TEHRAN (FNA)- Syrian President Bashar al-Assad said Iran’s nuclear issue can only be solved through dialogue and peaceful means, warning against a catastrophe if Iran was attacked.
“Nobody in the world can bear the consequences of any non-peaceful solution because it would result in a disaster,” Assad warned during a joint press conference with the visiting French President, Nicolas Sarkozy, in Damascus on Wednesday.
“It is clear that there is a lack of confidence between Iran and the parties involved in this issue,” said Assad, adding that “the main point that concerns us is how Syria could play a role in building this confidence.”
For his part, French President Nicolas Sarkozy called on Syria to play a role in solving Iran’s nuclear dispute with the West.
“Syria can play a role in Iran’s nuclear issue. Iran must not obtain nuclear weapons, … but it has the right of peaceful use of the nuclear energy,” Sarkozy said.
“There is a relationship of trust between Syria and Iran … It is my duty to explain to President Assad the danger of the current situation and we should take all initiatives to achieve peace,” said Sarkozy.
Iran is under three rounds of UN Security Council sanctions for turning down West’s calls to give up its right of uranium enrichment, saying the demand is politically tainted and illogical.
The United States and its Western allies accuse Iran of trying to develop nuclear weapons under the cover of a civilian nuclear program, while they have never presented any corroborative document to substantiate their allegations. Iran denies the charges and insists that its nuclear program is for peaceful purposes only.
Tehran stresses that the country has always pursued a civilian path to provide power to the growing number of Iranian population, whose fossil fuel would eventually run dry.
Iran has so far ruled out halting or limiting its nuclear work in exchange for trade and other incentives, saying that renouncing its rights under the NPT would encourage world powers to put further pressure on the country and would not lead to a change in the West’s hardline stance on Tehran.
Iran insists that it should continue enriching uranium because it needs to provide fuel to a 300-megawatt light-water reactor it is building in the southwestern town of Darkhoveyn as well as its first nuclear power plant in the southern port city of Bushehr.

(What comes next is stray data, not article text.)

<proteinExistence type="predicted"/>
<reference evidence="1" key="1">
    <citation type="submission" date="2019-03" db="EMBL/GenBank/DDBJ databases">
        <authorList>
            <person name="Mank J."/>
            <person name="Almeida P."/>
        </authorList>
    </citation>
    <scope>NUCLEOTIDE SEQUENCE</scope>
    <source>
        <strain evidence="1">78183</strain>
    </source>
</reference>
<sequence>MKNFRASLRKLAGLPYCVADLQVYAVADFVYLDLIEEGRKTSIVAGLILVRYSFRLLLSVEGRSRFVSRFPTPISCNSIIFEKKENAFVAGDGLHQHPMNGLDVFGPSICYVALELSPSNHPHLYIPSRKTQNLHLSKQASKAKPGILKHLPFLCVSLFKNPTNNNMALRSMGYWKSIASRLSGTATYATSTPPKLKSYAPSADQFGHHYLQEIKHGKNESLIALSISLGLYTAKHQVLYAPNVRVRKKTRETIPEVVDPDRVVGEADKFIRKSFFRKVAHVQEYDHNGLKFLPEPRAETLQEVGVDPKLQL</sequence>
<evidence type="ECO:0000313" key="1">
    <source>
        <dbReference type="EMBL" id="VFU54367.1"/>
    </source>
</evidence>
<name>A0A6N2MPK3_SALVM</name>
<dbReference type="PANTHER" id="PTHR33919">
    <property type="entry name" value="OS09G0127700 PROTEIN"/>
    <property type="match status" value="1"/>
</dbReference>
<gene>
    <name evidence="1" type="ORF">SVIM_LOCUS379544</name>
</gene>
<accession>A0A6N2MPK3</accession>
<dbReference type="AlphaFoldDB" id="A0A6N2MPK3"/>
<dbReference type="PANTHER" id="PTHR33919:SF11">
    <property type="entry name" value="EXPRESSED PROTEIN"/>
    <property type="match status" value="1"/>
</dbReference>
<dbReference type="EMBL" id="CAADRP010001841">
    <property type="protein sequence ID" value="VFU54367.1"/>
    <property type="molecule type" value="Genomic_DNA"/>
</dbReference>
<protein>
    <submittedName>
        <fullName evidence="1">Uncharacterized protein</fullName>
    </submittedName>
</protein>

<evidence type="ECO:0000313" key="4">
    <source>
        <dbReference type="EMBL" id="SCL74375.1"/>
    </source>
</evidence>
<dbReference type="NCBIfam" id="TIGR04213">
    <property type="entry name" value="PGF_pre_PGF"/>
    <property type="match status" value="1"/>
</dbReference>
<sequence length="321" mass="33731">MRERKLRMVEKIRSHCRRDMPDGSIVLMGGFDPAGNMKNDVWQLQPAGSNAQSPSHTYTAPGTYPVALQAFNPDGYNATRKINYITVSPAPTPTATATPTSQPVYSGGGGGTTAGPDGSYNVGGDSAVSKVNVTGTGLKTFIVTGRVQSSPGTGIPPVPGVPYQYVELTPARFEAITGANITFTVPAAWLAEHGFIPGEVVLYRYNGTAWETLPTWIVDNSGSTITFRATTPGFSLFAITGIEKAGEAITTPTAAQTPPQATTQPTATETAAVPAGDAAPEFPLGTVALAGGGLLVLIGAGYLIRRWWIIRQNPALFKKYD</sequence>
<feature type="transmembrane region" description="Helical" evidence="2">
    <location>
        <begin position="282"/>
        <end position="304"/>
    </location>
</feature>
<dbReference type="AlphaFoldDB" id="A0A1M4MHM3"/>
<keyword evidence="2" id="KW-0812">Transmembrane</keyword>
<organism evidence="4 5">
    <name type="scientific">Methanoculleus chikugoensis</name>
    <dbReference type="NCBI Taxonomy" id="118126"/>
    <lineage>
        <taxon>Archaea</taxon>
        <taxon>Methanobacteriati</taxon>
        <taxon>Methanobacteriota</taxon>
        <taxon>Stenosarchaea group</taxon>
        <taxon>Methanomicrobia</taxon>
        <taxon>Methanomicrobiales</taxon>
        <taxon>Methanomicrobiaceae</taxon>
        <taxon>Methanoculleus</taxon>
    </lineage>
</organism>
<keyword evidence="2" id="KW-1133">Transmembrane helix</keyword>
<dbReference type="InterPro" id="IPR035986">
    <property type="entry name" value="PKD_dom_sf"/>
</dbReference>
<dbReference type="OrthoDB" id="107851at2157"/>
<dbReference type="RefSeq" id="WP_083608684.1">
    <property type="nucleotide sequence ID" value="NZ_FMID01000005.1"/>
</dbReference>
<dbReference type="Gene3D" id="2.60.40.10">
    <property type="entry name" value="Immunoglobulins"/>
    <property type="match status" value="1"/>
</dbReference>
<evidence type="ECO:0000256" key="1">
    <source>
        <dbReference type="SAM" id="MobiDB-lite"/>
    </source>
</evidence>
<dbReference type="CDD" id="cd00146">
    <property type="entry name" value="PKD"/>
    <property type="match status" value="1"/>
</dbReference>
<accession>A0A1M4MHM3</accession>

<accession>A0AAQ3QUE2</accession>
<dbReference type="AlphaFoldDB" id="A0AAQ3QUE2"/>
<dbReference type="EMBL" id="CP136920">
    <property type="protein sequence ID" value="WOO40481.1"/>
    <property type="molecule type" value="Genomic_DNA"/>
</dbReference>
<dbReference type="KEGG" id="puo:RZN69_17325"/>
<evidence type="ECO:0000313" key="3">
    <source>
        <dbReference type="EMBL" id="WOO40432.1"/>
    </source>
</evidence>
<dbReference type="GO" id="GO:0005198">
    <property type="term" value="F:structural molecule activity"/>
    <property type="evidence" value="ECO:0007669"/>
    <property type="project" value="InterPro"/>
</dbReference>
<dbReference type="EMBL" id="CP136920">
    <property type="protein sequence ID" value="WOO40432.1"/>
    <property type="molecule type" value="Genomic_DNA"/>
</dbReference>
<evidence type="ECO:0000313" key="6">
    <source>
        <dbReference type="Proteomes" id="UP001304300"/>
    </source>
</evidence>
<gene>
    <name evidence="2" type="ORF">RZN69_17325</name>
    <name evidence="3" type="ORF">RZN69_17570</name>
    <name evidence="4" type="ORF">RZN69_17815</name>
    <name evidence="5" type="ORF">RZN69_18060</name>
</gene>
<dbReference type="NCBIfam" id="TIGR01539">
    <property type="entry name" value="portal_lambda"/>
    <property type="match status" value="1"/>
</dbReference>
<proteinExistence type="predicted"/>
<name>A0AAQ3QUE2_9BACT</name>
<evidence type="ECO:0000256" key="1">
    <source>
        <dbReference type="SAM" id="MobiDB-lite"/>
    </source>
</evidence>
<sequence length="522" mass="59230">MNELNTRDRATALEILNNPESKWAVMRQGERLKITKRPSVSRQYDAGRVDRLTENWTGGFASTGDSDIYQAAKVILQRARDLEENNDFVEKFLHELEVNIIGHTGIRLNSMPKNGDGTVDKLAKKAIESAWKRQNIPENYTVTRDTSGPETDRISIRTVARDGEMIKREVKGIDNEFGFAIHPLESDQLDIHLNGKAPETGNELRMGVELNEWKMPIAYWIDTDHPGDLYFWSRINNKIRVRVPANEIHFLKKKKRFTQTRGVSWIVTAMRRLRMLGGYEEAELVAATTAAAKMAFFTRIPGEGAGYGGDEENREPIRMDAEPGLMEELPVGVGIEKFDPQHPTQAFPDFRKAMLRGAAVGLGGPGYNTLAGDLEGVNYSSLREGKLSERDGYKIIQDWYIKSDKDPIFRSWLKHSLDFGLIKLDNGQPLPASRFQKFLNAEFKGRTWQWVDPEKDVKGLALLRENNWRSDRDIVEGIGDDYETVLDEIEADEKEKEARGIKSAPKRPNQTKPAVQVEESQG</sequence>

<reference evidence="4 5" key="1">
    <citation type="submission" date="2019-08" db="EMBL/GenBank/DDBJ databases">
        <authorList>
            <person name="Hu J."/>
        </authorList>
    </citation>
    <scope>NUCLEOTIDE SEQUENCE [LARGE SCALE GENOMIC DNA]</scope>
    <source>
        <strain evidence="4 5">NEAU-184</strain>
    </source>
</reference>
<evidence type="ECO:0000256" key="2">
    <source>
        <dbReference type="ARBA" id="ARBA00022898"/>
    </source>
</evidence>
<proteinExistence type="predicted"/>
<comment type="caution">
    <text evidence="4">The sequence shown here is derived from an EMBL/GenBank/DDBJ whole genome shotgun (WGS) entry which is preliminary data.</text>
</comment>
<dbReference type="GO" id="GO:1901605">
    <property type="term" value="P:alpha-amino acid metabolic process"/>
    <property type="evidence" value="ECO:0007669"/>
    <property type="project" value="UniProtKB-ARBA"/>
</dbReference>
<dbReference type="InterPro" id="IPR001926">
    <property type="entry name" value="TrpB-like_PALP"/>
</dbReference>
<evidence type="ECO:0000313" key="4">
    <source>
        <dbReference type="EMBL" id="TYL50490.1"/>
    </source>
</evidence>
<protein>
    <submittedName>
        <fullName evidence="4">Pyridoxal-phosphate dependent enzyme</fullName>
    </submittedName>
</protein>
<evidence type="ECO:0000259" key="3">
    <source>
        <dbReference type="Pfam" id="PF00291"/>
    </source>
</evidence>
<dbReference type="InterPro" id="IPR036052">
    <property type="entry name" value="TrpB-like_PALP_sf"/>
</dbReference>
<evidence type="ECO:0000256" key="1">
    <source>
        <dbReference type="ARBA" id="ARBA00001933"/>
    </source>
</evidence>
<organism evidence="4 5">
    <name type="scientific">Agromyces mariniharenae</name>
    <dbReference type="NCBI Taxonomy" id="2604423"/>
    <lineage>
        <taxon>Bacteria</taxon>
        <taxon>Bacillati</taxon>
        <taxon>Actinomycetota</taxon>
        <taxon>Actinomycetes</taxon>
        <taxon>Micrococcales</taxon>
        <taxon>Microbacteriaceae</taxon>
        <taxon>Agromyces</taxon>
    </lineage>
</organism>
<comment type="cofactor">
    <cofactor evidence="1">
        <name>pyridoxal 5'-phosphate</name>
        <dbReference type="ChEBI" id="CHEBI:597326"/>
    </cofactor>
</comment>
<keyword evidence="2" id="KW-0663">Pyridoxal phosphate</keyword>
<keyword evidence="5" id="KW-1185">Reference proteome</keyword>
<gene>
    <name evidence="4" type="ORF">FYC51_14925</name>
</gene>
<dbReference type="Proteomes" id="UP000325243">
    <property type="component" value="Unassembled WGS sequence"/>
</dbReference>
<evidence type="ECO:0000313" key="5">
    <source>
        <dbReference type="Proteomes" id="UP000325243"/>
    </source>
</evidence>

Iran has repeatedly said that it considers its nuclear case closed after it answered the UN agency’s questions about the history of its nuclear program.
Observers believe that the US is at loggerheads with Iran mainly due to the independent and home-grown nature of Tehran’s nuclear technology, which gives the Islamic Republic the potential to turn into a world power and a role model for other third-world countries. Washington has laid much pressure on Iran to make it give up the most sensitive and advanced part of the technology, which is uranium enrichment, a process used for producing nuclear fuel for power plants.
Washington’s push for additional UN penalties contradicted the report by 16 US intelligence bodies that endorsed the civilian nature of Iran’s programs. Following the US National Intelligence Estimate (NIE) and similar reports by the IAEA head – one in November and the other one in February – which praised Iran’s truthfulness about key aspects of its past nuclear activities and announced settlement of outstanding issues with Tehran, any effort to impose further sanctions or launch military action against Iran seems to be completely irrational.
The February report by the UN nuclear watchdog, the International Atomic Energy Agency, praised Iran’s cooperation in clearing up all of the past questions over its nuclear program, vindicating Iran’s nuclear program and leaving no justification for any new UN sanctions.
Bush’s attempt to rally international pressure against Iran lost steam due to the growing international vigilance.
US President George W. Bush finished a tour of the Middle East in winter to gain the consensus of his Arab allies to unite against Iran.
But hosting officials of the regional nations dismissed Bush’s allegations, describing Tehran as a good friend of their countries.
Many world nations have called the UN Security Council pressure against Iran unjustified, especially in the wake of recent IAEA reports, stressing that Tehran’s case should be normalized and returned to the UN nuclear watchdog due to the Islamic Republic’s increased cooperation with the agency.